The Mandate of Heaven was reinforced by Confucianism and its teachings. Confucianism was a belief system derived from the writings of Chinese scholar Kong Fuzi (Wade-Giles: Confucius) who lived between 551BC and 479BC.

Most Confucian philosophy is drawn from the Analects, a compilation of Kong Fuzi’s ideas, sayings and teachings, compiled after his death.

Confucianism is sometimes considered a religion, though that is only partly true. It is also a moral and philosophical code, a guide to personal behaviour and success, and a treatise on social harmony and effective government.

Confucianism urges individuals to show respect to their elders and concern for those beneath them. Obedience, loyalty to one’s family and ancestors, dutiful service and good manners are expected at all times. The advice given by Kong Fuzi has been stereotyped and parodied in the West as mottos that begin with “Confucius say…”. These sayings reflect Confucian concerns with wisdom, lateral thinking, good judgement and self-improvement.

mandate of heaven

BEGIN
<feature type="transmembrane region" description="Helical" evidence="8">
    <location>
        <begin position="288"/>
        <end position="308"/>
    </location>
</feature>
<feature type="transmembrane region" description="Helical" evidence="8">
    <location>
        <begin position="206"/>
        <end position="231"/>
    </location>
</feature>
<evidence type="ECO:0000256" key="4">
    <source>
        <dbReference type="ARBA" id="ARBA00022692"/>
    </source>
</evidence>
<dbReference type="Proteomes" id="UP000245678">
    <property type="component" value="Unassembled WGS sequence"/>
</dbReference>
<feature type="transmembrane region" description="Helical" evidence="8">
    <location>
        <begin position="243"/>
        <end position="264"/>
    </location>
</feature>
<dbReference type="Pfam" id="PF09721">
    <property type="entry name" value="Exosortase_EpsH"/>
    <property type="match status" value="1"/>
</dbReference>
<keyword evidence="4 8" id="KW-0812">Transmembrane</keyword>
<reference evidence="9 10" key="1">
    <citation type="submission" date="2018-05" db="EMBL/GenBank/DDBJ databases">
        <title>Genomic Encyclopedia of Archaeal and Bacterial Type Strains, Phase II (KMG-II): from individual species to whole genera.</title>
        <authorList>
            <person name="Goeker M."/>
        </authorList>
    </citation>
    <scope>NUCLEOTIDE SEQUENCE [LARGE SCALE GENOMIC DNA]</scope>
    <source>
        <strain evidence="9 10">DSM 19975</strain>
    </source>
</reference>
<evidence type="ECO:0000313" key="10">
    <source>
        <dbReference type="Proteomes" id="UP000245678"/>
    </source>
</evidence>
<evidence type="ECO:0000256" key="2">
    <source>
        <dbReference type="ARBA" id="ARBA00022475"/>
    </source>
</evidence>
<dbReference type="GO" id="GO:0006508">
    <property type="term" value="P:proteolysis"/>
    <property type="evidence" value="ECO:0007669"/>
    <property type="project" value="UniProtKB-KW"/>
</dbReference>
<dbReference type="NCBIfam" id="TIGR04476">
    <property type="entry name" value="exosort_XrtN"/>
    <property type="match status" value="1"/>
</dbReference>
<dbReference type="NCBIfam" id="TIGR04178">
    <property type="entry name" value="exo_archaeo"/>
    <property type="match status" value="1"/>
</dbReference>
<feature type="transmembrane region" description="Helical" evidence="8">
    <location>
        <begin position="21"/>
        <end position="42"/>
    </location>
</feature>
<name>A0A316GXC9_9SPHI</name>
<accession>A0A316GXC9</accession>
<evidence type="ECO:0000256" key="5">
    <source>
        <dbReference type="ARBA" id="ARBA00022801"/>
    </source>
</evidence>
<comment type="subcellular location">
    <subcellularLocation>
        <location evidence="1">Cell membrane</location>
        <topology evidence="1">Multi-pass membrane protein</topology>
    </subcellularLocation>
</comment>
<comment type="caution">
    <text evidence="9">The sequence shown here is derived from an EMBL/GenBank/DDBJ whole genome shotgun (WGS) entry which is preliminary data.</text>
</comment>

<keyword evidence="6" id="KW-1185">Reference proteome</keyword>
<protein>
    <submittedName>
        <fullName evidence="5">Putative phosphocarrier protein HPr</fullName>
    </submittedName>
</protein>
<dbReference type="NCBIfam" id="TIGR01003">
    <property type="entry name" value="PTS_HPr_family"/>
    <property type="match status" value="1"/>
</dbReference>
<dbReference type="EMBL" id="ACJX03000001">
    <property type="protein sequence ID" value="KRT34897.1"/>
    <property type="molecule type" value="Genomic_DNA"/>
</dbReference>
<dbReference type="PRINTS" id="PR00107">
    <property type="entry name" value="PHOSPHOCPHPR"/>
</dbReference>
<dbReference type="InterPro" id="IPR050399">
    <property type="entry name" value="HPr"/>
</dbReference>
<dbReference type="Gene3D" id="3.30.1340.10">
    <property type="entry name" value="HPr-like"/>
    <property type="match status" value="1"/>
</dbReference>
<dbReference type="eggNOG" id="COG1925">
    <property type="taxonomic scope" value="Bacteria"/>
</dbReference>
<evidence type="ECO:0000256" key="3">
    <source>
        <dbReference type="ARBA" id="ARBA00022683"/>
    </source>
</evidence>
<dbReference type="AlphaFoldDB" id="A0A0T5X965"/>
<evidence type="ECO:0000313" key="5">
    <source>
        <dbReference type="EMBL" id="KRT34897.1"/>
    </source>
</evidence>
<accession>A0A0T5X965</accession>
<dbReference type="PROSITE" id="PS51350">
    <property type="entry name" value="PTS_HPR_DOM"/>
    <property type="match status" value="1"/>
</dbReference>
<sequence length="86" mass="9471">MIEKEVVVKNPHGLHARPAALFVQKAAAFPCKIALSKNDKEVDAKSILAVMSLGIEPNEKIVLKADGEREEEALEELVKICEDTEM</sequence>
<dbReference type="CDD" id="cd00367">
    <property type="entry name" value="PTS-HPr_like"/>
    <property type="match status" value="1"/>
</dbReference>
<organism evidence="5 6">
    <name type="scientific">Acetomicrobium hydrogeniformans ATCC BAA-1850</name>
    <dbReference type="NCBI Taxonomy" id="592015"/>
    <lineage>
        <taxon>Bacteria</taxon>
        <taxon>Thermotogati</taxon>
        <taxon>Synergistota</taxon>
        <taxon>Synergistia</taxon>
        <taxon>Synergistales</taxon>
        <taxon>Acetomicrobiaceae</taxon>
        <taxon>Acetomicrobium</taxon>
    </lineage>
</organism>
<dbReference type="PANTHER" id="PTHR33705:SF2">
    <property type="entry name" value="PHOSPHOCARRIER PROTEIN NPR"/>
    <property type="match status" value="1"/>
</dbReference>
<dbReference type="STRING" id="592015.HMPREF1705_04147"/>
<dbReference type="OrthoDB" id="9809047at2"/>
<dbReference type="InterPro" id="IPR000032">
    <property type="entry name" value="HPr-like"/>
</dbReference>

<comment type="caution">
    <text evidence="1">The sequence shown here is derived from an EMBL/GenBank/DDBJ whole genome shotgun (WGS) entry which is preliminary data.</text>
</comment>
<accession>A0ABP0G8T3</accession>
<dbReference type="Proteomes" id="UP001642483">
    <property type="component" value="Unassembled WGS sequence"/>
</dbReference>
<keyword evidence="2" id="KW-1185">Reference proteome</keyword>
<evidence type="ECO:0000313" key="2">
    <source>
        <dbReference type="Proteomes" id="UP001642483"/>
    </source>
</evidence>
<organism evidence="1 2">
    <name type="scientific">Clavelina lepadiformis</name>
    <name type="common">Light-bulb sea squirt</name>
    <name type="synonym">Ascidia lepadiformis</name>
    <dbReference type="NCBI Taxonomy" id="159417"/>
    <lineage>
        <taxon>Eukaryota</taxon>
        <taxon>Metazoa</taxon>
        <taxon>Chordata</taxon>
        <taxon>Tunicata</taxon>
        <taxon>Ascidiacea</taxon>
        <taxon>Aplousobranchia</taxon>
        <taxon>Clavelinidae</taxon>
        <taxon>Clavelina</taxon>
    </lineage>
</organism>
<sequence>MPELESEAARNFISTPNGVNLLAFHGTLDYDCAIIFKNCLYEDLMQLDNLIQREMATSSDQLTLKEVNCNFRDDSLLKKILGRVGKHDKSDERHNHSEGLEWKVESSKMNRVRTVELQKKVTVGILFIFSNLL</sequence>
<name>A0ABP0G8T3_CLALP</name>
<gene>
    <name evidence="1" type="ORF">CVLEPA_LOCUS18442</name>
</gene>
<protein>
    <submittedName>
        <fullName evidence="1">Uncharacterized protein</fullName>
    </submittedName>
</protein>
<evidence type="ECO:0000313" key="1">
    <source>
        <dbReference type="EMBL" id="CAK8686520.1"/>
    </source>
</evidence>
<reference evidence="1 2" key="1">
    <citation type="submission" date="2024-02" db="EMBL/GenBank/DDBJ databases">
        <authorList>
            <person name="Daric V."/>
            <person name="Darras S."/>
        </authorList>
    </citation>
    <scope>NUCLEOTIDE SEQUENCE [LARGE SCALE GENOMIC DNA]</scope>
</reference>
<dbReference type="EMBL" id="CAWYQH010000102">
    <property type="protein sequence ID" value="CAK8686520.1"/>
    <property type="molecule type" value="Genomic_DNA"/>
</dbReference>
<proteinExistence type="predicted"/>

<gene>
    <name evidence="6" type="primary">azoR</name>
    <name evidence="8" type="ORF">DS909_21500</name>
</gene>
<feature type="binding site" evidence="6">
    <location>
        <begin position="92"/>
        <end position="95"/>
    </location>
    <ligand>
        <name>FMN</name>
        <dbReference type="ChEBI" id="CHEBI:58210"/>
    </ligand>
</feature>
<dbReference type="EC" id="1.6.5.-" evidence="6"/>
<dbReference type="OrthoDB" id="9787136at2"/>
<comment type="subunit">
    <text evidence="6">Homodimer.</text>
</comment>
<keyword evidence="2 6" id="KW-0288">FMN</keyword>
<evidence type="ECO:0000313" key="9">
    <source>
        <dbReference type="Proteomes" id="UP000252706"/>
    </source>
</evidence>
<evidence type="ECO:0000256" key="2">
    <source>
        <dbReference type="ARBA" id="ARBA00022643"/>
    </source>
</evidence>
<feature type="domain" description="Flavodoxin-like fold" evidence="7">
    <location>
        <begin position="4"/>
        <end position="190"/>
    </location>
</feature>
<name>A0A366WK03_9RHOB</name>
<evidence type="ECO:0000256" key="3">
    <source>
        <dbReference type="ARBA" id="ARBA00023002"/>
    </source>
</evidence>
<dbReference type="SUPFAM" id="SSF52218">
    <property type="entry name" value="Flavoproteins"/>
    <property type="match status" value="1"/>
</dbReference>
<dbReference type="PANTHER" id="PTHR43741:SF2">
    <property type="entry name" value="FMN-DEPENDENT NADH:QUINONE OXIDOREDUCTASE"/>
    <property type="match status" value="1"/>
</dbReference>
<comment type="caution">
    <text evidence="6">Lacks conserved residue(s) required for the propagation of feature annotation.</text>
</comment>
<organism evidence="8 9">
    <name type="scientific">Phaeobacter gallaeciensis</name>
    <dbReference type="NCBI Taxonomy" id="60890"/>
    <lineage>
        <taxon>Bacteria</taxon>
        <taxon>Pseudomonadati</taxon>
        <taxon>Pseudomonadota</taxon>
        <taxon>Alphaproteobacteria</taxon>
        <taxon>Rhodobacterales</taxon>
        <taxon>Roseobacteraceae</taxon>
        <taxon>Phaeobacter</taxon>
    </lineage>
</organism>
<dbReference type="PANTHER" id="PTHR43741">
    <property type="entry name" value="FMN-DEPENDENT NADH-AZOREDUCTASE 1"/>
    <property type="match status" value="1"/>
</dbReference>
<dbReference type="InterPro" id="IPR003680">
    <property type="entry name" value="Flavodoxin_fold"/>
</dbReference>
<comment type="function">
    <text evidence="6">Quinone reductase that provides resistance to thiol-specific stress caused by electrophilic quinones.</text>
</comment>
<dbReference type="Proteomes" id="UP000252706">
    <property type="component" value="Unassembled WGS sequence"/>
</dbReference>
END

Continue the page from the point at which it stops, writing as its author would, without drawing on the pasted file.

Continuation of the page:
A Western edition of Kong Fuzi’s ‘Analects’

Confucianism and the state

Confucian ideas were integrated into Chinese politics and society during the Han dynasty, particularly during the long reign of Emperor Wu (ruled 141BC to 87BC).

Wu was an enthusiastic patron of Confucianism. He ordered China’s education and examination systems to incorporate the study of Confucian texts, while scholars and officials who refused to embrace Confucianism were marginalised.

In time, it became very difficult, if not impossible, for Han bureaucrats to succeed without a Confucian education. The adoption of Confucian principles in education and government meant they were readily adopted by ordinary Chinese.


Emperors had an obvious agenda in their sponsorship of Confucianism, which encouraged hard work, social stability and respect for authority. But Confucianism shaped political values as much as it protected incumbent leaders. “Confucianism was not merely a passive tool of government,” wrote Xinzhong Yao, “it functioned, to a considerable extent, as a watchdog for ruling activities”.